Baseball challenges players mentally


Courtesy of Charlie Payne

Junior and varsity player Charlie Payne prepares to swing during the summer of 2020 as a player for Dunwoody Diablos Baseball.

Cole Parker

For a sport commonly knocked for its slow-paced games, there is a lot more that goes on in the heads of baseball players than meets the eye.

“Baseball is 90 percent mental,” said Yogi Berra, the late New York Yankees Hall of Fame catcher. “The other half is physical.’’

Extreme nervousness, or rather the yips, can take a toll even on professional players. Perhaps the best example of the yips wreaking havoc is the story of Rick Ankiel, who entered Major League Baseball in 1999 as a remarkable pitcher for the St. Louis Cardinals. He went on to have an impressive rookie season until, suddenly, in the first round of the playoffs, the yips consumed him, and he threw five wild pitches in one inning, tying the record set in 1890.

“‘The Thing,’ ‘The Yips,’ ‘The Monster,’ whatever you want to name it,” Ankiel said. “You lose your ability to do something that you’ve done your whole life without the explanation of why.”

The yips can also be harmful in high school baseball.

“Obviously, it takes skill to play the game of baseball — it’s not an easy game — but what also makes the game difficult to play is the fact that you have to be mentally prepared and mentally tough at the same time,” said senior and varsity player Christian Smith, who has committed to Vanderbilt University for baseball. “If you’re not mentally there, your success rate is not going to be very high.”

Players are very susceptible to getting the yips while they are batting because there is a significant amount of attention placed on them. They can either get a hit and thus contribute to the team — something not easily done — or they can strike out and let everyone down; there is no in-between.

“When you’re standing in the batter’s box, you’re aware that everybody’s eyes are on you, so when you’re hitting, it’s really difficult sometimes to tune it all out,” junior and varsity player Drew Gossett said.

Plus, players do not get many chances to prove their worth. On offense, they average three at-bats per game, and on defense, they do not frequently touch the ball, which can cause them to worry excessively about messing up once they get their shot.

“Anxiety can come from just fear of making a mistake, whether that be in the field or at the plate,” junior and varsity player Charlie Payne said. “When you make one mistake, your coaches will always tell you to kinda forget about it because, once that happens, then you kinda start worrying, ‘What if I mess up the next play?’”

For Gossett, the secret to fighting the yips is simply trusting his instincts.

“I really think it’s confidence-based,” Gossett said. “It’s weird, but I’ll step in the box, and I’m trying to get as angry as possible with the dude that I’m staring at. You would think, ‘Oh, try to calm yourself down to get the yips away,’ but it’s really about having a lot of trust in yourself, knowing that when I react, when I do what I need to do, I’m going to do it the right way, and I don’t have to think about it to do it.”

Likewise, Smith said that staying poised while playing is crucial.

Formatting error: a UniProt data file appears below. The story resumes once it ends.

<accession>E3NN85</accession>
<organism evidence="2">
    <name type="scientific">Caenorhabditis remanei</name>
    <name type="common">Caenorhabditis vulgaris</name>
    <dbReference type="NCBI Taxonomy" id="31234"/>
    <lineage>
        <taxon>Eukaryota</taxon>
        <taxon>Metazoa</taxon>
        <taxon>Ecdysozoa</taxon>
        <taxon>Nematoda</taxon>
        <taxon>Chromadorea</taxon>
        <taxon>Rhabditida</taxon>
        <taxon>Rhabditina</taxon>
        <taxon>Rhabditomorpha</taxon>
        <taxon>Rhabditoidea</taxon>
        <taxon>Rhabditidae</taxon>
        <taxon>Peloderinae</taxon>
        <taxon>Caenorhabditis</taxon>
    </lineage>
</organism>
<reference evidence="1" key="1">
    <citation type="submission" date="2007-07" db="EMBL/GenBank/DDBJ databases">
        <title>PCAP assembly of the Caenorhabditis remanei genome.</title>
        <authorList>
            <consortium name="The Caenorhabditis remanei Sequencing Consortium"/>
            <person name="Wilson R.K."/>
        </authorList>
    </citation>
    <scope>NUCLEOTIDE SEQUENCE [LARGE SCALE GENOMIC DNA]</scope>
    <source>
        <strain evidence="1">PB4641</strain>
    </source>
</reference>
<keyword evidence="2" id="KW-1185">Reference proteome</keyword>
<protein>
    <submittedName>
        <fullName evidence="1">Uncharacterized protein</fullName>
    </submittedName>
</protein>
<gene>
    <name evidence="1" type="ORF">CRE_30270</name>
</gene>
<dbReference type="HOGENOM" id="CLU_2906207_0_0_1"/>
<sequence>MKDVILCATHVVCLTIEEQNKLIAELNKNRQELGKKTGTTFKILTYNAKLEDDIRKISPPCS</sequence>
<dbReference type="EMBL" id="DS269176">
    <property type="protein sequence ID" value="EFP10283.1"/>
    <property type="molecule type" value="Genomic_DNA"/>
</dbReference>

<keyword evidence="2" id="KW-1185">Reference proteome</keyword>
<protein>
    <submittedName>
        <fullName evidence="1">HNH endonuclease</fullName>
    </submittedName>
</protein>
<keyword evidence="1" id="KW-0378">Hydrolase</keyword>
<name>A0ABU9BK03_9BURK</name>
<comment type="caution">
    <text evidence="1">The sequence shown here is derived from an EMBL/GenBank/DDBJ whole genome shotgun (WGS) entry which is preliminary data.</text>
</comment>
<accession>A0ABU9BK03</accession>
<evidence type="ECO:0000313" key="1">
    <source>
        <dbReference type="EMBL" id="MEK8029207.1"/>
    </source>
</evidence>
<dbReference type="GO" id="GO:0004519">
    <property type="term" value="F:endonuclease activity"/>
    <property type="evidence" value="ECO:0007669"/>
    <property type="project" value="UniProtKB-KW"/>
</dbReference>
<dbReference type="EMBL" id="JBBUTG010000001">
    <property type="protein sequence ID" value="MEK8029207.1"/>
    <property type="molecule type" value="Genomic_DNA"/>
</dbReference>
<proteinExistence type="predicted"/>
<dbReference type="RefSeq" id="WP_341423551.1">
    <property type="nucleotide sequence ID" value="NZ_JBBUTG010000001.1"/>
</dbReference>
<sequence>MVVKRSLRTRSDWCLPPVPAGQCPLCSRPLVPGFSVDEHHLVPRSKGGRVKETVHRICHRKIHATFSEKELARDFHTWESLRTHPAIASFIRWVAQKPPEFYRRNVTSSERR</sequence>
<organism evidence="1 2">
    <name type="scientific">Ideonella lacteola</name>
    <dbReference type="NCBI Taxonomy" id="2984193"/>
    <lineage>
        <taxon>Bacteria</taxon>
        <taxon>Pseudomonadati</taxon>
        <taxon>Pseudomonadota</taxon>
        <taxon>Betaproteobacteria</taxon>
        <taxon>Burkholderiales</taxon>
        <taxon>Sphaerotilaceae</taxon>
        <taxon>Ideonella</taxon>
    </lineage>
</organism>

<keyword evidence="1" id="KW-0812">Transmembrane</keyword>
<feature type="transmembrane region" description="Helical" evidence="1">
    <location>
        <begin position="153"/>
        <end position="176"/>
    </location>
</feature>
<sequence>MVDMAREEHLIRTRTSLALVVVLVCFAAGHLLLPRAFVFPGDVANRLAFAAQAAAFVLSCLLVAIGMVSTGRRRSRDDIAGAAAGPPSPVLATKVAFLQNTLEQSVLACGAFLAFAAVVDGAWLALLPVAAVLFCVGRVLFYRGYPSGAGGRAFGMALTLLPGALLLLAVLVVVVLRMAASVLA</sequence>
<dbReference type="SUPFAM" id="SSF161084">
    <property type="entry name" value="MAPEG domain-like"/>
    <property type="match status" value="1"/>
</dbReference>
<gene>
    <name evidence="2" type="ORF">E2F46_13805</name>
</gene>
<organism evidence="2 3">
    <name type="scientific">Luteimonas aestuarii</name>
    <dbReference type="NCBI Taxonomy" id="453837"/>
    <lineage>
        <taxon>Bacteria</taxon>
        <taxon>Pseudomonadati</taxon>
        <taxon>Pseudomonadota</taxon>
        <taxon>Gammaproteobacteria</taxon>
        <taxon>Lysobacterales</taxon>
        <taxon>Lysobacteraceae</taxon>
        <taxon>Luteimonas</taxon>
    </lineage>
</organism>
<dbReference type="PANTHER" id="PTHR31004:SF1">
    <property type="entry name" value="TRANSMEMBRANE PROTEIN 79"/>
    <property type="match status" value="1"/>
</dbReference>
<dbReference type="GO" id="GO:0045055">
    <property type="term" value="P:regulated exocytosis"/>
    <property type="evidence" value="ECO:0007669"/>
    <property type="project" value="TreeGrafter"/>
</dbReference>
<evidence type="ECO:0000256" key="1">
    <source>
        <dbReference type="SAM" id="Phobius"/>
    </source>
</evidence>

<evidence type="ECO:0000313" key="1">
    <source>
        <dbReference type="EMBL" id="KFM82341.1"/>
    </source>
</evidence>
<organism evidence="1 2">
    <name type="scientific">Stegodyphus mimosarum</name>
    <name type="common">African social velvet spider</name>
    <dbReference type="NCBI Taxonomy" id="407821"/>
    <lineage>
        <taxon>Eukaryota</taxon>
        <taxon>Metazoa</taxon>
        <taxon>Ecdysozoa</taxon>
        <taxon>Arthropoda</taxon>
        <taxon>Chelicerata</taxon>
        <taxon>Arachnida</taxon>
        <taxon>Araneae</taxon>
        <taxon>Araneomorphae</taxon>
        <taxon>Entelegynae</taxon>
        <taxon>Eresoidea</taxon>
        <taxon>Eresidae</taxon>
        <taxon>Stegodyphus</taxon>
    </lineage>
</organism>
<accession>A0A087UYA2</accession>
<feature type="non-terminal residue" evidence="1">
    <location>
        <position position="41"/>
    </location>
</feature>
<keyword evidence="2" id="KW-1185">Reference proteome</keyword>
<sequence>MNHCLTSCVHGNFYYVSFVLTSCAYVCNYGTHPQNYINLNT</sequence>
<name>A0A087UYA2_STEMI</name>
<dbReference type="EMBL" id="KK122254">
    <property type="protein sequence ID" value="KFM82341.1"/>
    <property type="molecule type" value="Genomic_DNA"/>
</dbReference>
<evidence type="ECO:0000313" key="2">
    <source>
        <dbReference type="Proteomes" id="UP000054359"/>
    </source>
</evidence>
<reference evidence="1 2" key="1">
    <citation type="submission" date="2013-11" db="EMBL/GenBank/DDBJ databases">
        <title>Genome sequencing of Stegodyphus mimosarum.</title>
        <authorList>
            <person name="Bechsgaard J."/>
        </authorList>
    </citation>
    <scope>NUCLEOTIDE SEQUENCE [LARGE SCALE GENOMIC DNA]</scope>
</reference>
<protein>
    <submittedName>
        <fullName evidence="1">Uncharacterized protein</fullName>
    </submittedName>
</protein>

“Confidence is a really big thing in this game,” Smith said. “You have to be confident in order to play well. You have to think, ‘I’m better than the guy that I’m facing.’”

Payne, however, prefers a different approach: Do not take the sport so seriously, and have fun.

“The whole point of it is for you to enjoy it, so when you’re stressing about all of these bad things happening, it takes away from that enjoyment, and it also causes you to usually perform worse,” Payne said. “Our coach always tells us, ‘Don’t forget the whole reason why you’re there,’ which is to have fun and play the game you love.”

Head coach Daniel Stockdale strives to ensure that players do not fall victim to the mental challenges of the sport.

“We just try to keep it as simple as possible for our guys,” Stockdale said. “We tell them every single day just to go out there, have fun, catch the ball, throw the ball and be aggressive at the plate. At the root of it all, you just have to relax, trust your training, see it and hit it.”

Unfortunately, despite a great deal of effort and laser focus, failure is prevalent in the sport. Players are considered exceptional if they can get a hit three out of 10 times.

“That is probably the most frustrating part about the game,” Gossett said. “Despite what a lot of people think, we work really hard. Oftentimes, when you put in that much work, you feel like you deserve to have success, but the really bad thing about baseball is even the most successful guys on the professional level, in numbers, aren’t really having that much success. So, it’s this odd dynamic between we feel a sense of entitlement to succeed, but then the game is not meant to give you that much success, so that’s, obviously, incredibly frustrating.”

Accordingly, players have to become accustomed to that relative lack of success.

“I do think I’m able to handle failure a little bit better,” Smith said. “Of course, I don’t like failing — failing sucks — but I think playing this game has definitely helped me know that failure is going to happen; it’s just how you come out of it, basically.”

If players are hard on themselves after every mishap, they will not progress, according to Gossett.

“Baseball is so much of a mental game that if you get inside your own head, and then you start thinking, and you start doubting yourself, and you start putting yourself down, you’re only going to fail more,” Gossett said.

That is why Payne said that perseverance is more important in baseball than any other sport.

“Failure is half of baseball,” Payne said. “When it happens, let it go, and go to the next play.”